Members of four international church leadership bodies offer thoughts about possible church futures.
United Methodist News Service
An international group of United Methodist leaders heard more details on three possible models for how the church ministers with LGBTQ individuals.
Three participants in the Commission on a Way Forward presented an update on their work to four denominational leadership bodies holding a joint meeting in this western African country.
Together, the four groups have members who span the denomination’s global membership and theological spectrum. Many came from central conferences — church regions in Africa, Europe and the Philippines.
The update marked the commission’s first public presentation to a multinational group that includes a number of delegates to the 2019 special General Conference — the lawmaking assembly that has final say on what direction the denomination takes.
The roughly 75 church leaders heard from retired Bishop David Yemba, one of three bishops serving as commission moderators, as well as commission members retired Bishop Rosemarie Wenner of Germany and Hortense Aka of Côte d’Ivoire.
“Pray, pray and again pray,” Aka exhorted the church leaders in French. “This is very important for the commission.”
The 2016 General Conference authorized the Council of Bishops to form the commission after decades of intensifying debate around inclusion of LGBTQ individuals. The commission has the task of advising the bishops on possible ways through the impasse. In turn, the bishops will use that advice in determining what it submits to the special General Conference.
Right now, there are three very different possible church futures on the table.
Wenner provided an overview of those three frameworks with a bit more detail than offered previously. The commission has named the three options.
The Traditionalist Model
This possibility would affirm current church restrictions related to LGBTQ individuals and aim to add more accountability for enforcement of those restrictions.
The Book of Discipline, the church’s policy book, says the practice of homosexuality “is incompatible with Christian teaching” and lists officiating at a same-gender union or being a “self-avowed practicing” gay clergy member as chargeable offenses under church law.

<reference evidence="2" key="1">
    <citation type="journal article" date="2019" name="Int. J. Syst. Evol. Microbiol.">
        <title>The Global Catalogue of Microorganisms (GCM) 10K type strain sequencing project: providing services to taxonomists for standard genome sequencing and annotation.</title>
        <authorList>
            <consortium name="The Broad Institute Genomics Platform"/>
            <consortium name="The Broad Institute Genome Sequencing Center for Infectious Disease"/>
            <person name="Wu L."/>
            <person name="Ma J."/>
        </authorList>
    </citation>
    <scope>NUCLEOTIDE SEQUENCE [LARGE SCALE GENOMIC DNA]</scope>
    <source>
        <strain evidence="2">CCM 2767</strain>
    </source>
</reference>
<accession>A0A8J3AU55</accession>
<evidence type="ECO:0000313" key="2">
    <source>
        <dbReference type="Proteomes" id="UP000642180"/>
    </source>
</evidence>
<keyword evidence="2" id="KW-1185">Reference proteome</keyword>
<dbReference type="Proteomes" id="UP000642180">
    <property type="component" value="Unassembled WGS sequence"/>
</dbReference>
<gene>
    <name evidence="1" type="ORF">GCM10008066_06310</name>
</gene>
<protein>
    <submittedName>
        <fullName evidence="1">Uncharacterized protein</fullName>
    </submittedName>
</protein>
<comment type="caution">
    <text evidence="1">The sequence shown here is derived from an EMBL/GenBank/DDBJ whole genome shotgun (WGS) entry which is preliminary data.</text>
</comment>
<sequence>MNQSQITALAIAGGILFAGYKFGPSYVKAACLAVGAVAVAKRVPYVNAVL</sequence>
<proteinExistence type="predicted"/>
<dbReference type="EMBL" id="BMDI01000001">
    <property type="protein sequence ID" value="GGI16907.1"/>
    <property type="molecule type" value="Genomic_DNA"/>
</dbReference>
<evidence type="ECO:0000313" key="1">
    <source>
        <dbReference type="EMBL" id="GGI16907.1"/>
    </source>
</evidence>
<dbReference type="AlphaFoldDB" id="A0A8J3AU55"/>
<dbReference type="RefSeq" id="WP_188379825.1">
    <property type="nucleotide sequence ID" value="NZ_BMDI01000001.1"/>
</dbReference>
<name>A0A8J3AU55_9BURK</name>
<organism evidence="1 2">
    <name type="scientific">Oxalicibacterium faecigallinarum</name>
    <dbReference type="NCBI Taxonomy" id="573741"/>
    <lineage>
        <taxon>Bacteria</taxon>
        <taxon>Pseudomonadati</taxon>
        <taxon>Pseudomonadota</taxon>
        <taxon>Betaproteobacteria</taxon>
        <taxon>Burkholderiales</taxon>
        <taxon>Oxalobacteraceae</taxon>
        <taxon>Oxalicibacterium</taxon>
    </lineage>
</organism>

“Accountability is the big headline on this model,” Wenner said. “And those who say this is not for us, as a group of people, as a conference, as a local church or whoever, would be asked to leave the connection.”
The Centrist Model
This possibility would remove the Book of Discipline’s restrictive language and allow more freedom for United Methodists to set policies around LGBTQ inclusion, according to their own contexts.
Conferences individually could choose whether to ordain openly gay clergy, and local congregations could decide whether to allow same-gender weddings, Wenner said.
The model also would specifically protect the rights of United Methodists whose conscience will not allow them to perform same-gender weddings or ordain LGBTQ people.
“We think no one has to make any decision at all,” she said. “They can just continue their journey as they are now.”
The Multi-branch Model
This possibility would create multiple branches of the denomination “operating under one roof,” Wenner said.
The branches would share one General Conference, which would have responsibility for overseeing shared services such as certain general agency functions. Under the denominational roof, there could be a branch that wants to maintain the current Book of Discipline’s language, a branch that favors a more local approach and a branch that wants full inclusion of LGBTQ individuals in all parts of their fellowship.
Wenner added that central conferences — church regions in Africa, Europe and the Philippines — could be their own branches under this plan.